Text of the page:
3 of 3 people found the following review helpful
Smart, well-written reanalyis 6 Jun. 2013
By David Kn. - Published on
Format: Paperback Verified Purchase
Flower's thesis is that the Roman Republic is best understood as a sequence of very different republics, punctuated with more-or-less tumultuous transitional periods, and finally collapsing, not so much in one specific crisis, but in a long, explicable process of increasing disruption and violence, the old structures failing, and the Romans unwilling to adapt and compromise to meet changing conditions. Flower points out that this very unwillingness to adapt was a novelty in a society that had been willing and able to peaceably compromise and reform its republic, sometimes quite radically, in ages past.

Flower is very perceptive and modern in her political analysis. Her characters seem real and believably complex in their motivations, not the cardboard cut-outs with confusingly repetitive names of some Roman histories. If there is one flaw in her book it is that it is (as she admits) a bare outline of concept and method, and does not go into her analysis of these crucial political events in detail.

This is not an introductory, or probably even an intermediate-level book. Flower assumes that you know the facts (and not just the "basic" ones) of Roman history; she is primarily interested in presenting her interpretation. As a reasonably well-read layman, I struggled at times, and had to look more than a few things up. But if you have a strong interest in Republican Roman history and politics, I strongly recommend this book.
4 of 6 people found the following review helpful
Many republics 23 Oct. 2010
By Seth Williams - Published on
Format: Hardcover Verified Purchase
This is a great read. I like how she tries to think through problems in periodization, in sorting out the details of the structure of the Republic as it is altered through time. To me it makes more sense of how events worked. The Republic after Sulla was unlike the Republic of Maruis, and even more, of the Gracchi. That helps us understand the quickening pace of events as they spin toward empire.
4 of 10 people found the following review helpful
Not as important as the author thinks 6 Mar. 2012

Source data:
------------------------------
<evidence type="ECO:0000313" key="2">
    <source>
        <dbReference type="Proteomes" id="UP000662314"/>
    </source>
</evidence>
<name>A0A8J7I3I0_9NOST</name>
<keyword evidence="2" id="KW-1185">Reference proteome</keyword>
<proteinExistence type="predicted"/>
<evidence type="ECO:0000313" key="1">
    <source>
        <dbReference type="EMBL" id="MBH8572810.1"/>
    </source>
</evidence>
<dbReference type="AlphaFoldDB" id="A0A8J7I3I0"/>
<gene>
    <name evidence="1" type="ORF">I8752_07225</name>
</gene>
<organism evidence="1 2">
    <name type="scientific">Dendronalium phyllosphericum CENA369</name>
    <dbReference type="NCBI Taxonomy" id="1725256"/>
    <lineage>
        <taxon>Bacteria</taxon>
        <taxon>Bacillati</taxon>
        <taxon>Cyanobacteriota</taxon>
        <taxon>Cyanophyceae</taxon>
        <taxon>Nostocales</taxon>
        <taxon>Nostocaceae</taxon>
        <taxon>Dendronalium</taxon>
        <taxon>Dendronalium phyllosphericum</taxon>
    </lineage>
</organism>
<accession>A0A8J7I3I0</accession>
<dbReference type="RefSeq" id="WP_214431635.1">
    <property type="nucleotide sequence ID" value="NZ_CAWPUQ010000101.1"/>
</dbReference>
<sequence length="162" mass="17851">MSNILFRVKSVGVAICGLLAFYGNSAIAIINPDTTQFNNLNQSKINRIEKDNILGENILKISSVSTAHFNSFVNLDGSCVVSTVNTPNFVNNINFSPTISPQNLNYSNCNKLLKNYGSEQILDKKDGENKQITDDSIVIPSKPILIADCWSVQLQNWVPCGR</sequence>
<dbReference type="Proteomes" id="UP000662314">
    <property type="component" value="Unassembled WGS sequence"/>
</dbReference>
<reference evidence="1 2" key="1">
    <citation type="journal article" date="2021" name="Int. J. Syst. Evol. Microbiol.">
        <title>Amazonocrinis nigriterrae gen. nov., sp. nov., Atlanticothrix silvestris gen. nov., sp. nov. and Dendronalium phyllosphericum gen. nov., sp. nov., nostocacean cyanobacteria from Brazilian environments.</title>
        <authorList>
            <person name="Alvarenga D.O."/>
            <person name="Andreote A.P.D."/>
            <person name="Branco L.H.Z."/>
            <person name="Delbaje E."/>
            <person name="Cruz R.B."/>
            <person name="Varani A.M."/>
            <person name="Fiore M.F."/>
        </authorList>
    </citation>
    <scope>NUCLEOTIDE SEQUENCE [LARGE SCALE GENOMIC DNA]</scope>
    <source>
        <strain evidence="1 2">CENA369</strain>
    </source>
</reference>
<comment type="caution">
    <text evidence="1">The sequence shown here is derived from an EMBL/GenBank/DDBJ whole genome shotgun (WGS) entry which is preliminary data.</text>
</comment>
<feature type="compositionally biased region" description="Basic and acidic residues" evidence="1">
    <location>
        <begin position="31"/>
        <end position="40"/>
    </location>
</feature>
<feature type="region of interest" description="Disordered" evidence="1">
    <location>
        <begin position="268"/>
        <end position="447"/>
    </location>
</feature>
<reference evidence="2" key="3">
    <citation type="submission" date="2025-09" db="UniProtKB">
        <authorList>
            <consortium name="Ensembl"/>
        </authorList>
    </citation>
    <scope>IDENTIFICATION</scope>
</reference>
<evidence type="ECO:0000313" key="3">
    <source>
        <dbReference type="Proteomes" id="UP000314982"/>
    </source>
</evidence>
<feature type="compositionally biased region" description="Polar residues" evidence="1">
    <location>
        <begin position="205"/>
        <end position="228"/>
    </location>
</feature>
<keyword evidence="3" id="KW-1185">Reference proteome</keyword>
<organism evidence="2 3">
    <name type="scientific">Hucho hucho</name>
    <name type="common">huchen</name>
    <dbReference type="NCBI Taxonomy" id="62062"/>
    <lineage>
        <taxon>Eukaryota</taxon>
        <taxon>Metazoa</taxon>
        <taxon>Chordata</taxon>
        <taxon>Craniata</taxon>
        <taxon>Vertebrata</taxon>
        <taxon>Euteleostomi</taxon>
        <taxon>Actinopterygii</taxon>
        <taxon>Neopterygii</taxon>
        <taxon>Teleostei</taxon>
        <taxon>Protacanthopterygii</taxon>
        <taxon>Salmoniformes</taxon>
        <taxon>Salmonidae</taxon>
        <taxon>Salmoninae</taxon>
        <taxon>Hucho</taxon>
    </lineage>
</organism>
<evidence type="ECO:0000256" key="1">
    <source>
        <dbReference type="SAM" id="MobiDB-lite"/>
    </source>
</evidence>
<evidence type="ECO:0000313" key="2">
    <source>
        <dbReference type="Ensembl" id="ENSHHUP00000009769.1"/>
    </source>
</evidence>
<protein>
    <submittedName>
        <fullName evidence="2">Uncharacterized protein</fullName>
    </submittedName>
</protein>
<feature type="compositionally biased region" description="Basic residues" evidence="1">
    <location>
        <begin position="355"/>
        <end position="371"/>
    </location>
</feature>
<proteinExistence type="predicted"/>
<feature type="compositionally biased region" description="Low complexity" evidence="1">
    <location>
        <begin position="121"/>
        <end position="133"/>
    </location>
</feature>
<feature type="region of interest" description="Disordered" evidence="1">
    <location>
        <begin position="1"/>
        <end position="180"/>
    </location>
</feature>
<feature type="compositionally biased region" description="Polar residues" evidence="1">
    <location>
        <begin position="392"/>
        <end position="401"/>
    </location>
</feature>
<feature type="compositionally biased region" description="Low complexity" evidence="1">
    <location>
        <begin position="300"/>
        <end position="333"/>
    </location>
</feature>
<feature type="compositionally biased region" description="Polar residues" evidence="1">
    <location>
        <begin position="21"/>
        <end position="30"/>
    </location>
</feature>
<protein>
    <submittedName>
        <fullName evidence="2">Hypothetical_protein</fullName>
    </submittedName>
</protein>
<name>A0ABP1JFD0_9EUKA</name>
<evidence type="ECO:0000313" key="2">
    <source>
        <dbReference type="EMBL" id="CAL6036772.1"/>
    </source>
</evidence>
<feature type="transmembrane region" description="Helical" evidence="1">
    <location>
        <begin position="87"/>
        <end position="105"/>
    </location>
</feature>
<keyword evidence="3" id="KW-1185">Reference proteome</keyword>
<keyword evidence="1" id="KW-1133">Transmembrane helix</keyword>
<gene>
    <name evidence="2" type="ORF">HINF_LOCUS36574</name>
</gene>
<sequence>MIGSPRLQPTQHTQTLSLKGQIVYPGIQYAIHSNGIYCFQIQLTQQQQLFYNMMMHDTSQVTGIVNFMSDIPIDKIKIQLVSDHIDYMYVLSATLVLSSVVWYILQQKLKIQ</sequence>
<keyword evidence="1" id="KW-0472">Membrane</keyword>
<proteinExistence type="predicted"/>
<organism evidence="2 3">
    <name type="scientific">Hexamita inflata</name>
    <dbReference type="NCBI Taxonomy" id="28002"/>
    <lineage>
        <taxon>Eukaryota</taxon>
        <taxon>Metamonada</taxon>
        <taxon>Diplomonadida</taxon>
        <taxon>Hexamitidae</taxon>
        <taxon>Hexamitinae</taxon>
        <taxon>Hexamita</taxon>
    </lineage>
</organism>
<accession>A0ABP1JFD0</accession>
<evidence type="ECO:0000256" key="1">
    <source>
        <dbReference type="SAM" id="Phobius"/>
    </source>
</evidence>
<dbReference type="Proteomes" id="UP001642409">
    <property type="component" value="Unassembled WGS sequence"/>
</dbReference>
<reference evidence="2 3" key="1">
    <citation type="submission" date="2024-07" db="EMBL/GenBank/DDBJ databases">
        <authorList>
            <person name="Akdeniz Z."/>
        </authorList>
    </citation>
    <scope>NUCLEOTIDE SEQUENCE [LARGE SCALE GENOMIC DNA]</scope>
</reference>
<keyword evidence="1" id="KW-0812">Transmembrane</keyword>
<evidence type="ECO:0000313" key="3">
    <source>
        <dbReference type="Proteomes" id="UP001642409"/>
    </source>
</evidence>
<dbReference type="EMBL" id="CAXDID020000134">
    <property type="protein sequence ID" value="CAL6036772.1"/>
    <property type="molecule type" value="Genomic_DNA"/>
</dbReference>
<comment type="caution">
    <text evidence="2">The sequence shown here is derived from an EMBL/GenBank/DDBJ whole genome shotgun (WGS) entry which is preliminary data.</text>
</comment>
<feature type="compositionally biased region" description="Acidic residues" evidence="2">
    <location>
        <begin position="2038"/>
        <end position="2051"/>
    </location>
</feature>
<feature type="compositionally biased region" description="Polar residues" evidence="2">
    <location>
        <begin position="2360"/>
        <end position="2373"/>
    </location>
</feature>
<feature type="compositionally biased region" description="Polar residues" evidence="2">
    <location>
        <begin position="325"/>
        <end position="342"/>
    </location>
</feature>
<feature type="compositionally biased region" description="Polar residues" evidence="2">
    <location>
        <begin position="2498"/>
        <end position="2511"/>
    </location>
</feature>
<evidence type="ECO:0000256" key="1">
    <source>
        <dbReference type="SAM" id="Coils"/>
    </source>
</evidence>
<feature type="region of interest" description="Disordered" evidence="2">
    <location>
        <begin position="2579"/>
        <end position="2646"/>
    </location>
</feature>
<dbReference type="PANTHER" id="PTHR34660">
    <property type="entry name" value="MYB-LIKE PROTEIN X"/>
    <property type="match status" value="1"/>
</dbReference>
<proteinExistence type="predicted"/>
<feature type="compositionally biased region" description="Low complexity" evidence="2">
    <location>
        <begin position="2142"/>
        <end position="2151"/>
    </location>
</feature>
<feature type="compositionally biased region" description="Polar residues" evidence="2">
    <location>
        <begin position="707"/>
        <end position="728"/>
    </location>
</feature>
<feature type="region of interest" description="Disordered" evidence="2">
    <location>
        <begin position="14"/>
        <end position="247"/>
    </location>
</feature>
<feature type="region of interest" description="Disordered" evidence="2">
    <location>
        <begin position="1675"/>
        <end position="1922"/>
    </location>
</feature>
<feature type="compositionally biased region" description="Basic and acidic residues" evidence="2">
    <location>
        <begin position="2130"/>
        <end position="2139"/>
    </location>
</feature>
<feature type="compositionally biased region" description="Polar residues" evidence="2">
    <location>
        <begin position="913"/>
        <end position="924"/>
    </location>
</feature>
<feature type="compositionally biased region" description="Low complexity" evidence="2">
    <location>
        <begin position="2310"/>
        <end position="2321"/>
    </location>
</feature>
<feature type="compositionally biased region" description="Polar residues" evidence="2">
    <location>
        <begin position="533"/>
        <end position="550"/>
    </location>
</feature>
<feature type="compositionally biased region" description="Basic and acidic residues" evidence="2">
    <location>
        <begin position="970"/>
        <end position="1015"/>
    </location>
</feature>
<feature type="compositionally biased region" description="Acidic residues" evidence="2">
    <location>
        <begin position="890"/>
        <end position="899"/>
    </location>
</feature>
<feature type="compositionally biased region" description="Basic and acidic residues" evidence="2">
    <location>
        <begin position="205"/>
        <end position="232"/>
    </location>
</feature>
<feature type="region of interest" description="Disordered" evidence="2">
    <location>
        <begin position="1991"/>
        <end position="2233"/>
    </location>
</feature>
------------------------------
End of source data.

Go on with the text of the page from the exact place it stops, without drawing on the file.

By Dr Garry - Published on
Format: Paperback
This is a revision of my earlier review, in which I upgrade my opinion of this work.

I tend to agree with the reviewer Jared Branch. This work adds somewhat to my understanding of the Roman republic: Prof Flower does make a few points of interest that had never occured to me (such as that traditional Republican politics was effectively killed by the 1st triumvirate), but her grand re-periodisation scheme is not as helpful as she makes out. However, I grant her that her concept of the "Republic of the Nobiles" is an excellent concept.

Prof Flower proposes a new periodisation of the Roman republic, which she claims to be a radical new way of looking at the republic(s). She annoyingly keeps using the word "nuanced" to describe her new scheme: I would substitute the word "confusing".

Prof Flower puts before us a few dates of her own choosing (450, 366, 300, 180, 139 BC) which she claims mark changes so critical that they create new republics. She claims that these dates are vastly more important than the dates silly old traditionalists have deemed important (such as the sack of Rome by the Gauls, or the tribunate of Tiberius Gracchus).

Moreover, Prof Flower does her argument no favours in her prose and her structure. She sets out her reasons for each demarcation in throwaway sentences (it was the Lex Villia Annalis!), and never sets out a solid argument to justify her decisions. Then rather than explicating her new scheme, with one chapter for each of her new periods, she dances around for 200 pages, coyly proferring a clue here and there as to why Republic X ended and Republic Y started.

I had earlier written that this book was worthless. I retract that, but I think Prof Flower could have done a better job.
0 of 11 people found the following review helpful
For a class 18 Feb. 2013
By Nicole - Published on
Format: Hardcover Verified Purchase
I only had to read the first three chapters and that was all that was required as per my course syllabus...